In December 1800, Lieutenant James Grant on board the Lady Nelson sighted a wide bay which he named Portland Bay after a Secretary of State, the Duke of Portland. The bay had an abundance of seals and whales and by the early 1830s, sealers and whalers had an established a whaling station and trading port on the bay. As the richness of the pastoral hinterland became apparent, other settlers, led by the pioneering Henty brothers, took up land in the area. It became apparent that the combination of fine grazing land, the substantial numbers of whales and seals and a good sheltered harbour made the location an outstanding prospect for a permanent township. On the favourable advice of Foster Fyans, the Police Magistrate for Geelong, the government commenced the set out of a new township in 1840.
The site of Victoria House was purchased at the third Crown Land sales at Portland in 1847 by James Kittson. Before 1853 Kittson had constructed three buildings on the site, consisting of a small building in the yard, a stable and a stone building. The 1853 stone building which remains on the site was a two roomed structure, one room of which appears to have been a kitchen. In 1853, Kittson sold to John Harris who retained ownership only until 1854 when he disposed of the property to Kenneth McKenzie, the former licensee of Portland's Britannia Inn. McKenzie commenced construction of a large two storey building in 1855 and by February 1856, the building was nearing completion. The Portland Guardian reported that the new Private Family Hotel would be a great acquisition to the town where 'families will now be able to obtain accommodation in town in a respectable hotel where no bar is kept.' In December 1856 Kenneth McKenzie obtained a victualler's licence and in April 1858, called tenders for additions to McKenzie's Family Hotel. It is believed that the tenders were for the addition of the single storey portion of the building on Tyers St which abuts the 1855-56 two storey building. The single storey addition was constructed to house the establishment's bar and had no internal connection to the residential section. McKenzie sold the hotel to Donald Cameron who operated the business as the Royal Hotel from 1858 until 1862 when it became Lott's Family Hotel under the ownership of Charles Lott.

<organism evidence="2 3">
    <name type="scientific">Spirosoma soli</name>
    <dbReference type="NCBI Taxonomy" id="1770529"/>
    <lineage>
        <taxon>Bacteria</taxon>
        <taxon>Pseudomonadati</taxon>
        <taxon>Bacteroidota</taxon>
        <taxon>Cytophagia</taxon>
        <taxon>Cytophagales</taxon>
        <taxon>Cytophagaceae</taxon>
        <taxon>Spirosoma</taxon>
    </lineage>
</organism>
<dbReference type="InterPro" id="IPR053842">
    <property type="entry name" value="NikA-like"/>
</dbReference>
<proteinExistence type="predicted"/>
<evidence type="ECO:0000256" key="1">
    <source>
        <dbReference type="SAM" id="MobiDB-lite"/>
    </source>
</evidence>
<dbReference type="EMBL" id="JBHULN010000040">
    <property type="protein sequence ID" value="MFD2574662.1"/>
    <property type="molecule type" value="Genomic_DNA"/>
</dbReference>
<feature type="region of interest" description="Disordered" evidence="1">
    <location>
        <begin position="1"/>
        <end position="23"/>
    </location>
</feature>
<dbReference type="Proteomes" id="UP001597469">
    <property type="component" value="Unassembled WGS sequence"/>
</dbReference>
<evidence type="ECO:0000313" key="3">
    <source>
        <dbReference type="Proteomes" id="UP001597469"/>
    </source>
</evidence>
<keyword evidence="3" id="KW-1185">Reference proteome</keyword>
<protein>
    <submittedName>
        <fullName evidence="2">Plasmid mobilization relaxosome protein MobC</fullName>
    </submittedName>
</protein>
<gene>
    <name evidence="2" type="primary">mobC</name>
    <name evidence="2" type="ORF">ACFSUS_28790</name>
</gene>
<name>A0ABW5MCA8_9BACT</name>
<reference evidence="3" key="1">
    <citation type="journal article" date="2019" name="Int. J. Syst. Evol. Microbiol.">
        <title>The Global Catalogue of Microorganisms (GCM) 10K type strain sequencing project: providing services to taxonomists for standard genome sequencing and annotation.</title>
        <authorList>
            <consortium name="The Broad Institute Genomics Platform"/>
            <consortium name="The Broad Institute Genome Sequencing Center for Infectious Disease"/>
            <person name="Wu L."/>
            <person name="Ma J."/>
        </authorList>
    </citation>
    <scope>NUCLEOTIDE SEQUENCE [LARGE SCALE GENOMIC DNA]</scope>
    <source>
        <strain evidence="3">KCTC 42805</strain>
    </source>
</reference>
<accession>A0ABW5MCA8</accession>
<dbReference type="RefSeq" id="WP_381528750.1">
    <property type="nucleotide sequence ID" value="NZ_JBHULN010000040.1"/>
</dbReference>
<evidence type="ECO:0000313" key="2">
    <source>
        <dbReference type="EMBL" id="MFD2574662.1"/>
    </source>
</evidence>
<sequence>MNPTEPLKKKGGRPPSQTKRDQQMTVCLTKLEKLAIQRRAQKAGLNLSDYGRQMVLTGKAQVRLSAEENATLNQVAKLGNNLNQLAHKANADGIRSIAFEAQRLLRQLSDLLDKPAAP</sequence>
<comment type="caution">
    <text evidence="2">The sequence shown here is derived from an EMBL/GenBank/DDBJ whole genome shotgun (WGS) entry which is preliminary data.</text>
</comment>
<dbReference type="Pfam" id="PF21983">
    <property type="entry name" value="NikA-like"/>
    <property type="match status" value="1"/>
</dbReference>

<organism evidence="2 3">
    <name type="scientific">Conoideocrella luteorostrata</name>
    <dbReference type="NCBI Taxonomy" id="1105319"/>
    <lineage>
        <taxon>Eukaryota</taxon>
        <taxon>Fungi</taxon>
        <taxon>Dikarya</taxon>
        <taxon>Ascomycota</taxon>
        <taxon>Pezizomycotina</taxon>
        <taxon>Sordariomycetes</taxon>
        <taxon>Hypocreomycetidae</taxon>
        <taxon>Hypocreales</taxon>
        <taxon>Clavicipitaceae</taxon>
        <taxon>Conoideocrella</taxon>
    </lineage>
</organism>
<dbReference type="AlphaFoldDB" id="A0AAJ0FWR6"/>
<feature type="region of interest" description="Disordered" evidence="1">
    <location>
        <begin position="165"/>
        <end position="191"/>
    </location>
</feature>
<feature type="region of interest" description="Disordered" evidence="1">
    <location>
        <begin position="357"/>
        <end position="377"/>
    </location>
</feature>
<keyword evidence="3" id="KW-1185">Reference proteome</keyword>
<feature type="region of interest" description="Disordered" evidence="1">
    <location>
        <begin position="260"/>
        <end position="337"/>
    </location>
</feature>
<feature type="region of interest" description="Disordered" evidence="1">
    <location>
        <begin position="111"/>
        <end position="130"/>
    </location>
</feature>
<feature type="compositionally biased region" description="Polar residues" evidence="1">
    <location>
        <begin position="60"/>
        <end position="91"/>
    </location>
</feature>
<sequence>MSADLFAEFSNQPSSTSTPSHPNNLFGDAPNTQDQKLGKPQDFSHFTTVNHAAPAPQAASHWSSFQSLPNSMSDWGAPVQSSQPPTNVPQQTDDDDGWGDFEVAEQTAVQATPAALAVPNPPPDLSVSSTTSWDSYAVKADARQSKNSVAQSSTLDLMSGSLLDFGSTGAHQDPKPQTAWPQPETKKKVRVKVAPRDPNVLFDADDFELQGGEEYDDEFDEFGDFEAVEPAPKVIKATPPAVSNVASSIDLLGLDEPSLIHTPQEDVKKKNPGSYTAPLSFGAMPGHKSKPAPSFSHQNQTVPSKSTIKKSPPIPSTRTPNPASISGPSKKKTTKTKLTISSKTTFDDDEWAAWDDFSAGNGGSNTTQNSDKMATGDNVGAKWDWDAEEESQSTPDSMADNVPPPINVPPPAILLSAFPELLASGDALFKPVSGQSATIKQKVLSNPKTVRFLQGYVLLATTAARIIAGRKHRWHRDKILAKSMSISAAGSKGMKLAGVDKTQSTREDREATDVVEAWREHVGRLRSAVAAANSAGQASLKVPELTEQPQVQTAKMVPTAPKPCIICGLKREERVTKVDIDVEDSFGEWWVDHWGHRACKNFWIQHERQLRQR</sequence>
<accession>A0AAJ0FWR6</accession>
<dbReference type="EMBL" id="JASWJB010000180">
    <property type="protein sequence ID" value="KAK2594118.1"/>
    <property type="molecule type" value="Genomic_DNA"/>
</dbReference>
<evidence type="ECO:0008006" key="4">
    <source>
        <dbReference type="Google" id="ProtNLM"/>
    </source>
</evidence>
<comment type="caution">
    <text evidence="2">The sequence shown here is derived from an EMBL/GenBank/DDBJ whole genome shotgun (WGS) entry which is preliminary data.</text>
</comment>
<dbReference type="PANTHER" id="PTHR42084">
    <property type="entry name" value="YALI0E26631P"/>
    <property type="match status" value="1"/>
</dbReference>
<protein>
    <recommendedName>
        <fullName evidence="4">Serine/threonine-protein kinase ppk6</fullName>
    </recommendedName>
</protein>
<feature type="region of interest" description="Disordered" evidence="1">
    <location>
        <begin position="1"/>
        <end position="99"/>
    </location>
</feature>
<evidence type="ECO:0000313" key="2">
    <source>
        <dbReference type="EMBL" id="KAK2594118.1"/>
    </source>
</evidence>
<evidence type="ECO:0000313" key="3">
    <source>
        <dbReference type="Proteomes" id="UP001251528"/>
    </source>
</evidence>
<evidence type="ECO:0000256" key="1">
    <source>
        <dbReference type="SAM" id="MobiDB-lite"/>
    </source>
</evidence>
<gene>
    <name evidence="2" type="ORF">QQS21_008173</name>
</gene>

The building continued to be used as a hotel until the lapse of the licence in 1864 when the property was bought by John Huxley. The Huxley family owned the building for the next 54 years. In the early years of Huxley's ownership, the building was leased to a Mrs Tuckfield, who ran a school known as Portland House Ladies Seminary until its removal to other premises in 1868. The Colonial Government leased the building from 1868-71 as a residence for Hugh Ross Barclay, the Superintendent of Police. In the late 1870s or the early 1880s, the building appears to have become a guest house. The building was given the name Victoria House by the then owner Charlotte Huxley in 1880. Where to Go guides indicate that Victoria House was operated in 1915 by E Hutchinson with room for 50 guests but by 1926 under the proprietorship of Ethel Gorman, the capacity had been reduced to 26 beds. The capacity of the guest house remained at about 25 guests during the ownership of G Hale in the 1950s and 1960s. The building was renovated in the early 1990s and has operated as a guest house or bed and breakfast in recent years.
Victoria House consists of a two storey Colonial Georgian bluestone building of 1855-56, the attached single storey former bar building of 1858, and a c1853 single storey bluestone residential building at the rear which apparently originally stood as a separate entity. Each structure has corrugated iron hipped roofs. The single storey former bar portion of the former hotel and building at the rear each has a verandah facing the central garden. The facade of the 1855-56 two storey building and the 1858 attached bar room building are symmetrical about the central entrance doors. The street elevation of the building is finely-cut coursed bluestone while the side walls consist of rough hewn coursed bluestone blocks.
How is it significant?
Victoria House is of architectural and historical significance to the State of Victoria.
Why is it significant?
Victoria House is of architectural significance as an unusual example of a Colonial Georgian style hotel which exhibits a visible expression of the separation of its bar and residential functions. The position on the street alignment of the attached 1858 single storey bar portion and the set-back of the 1855-56 double storey residential building provides a distinct entrance to each, and reflects the early change of use of the building from a private hotel to a licensed premise. The 1855-56 two storey section is an intact and early example of private hotel [or guest house] accommodation in Victoria.
Victoria House is of historical significance for its association with the commercial development of Portland in a period when immigrant ships were being diverted to Portland and other outlying ports in attempt to deter further congestion of the already overcrowded Victorian goldfields.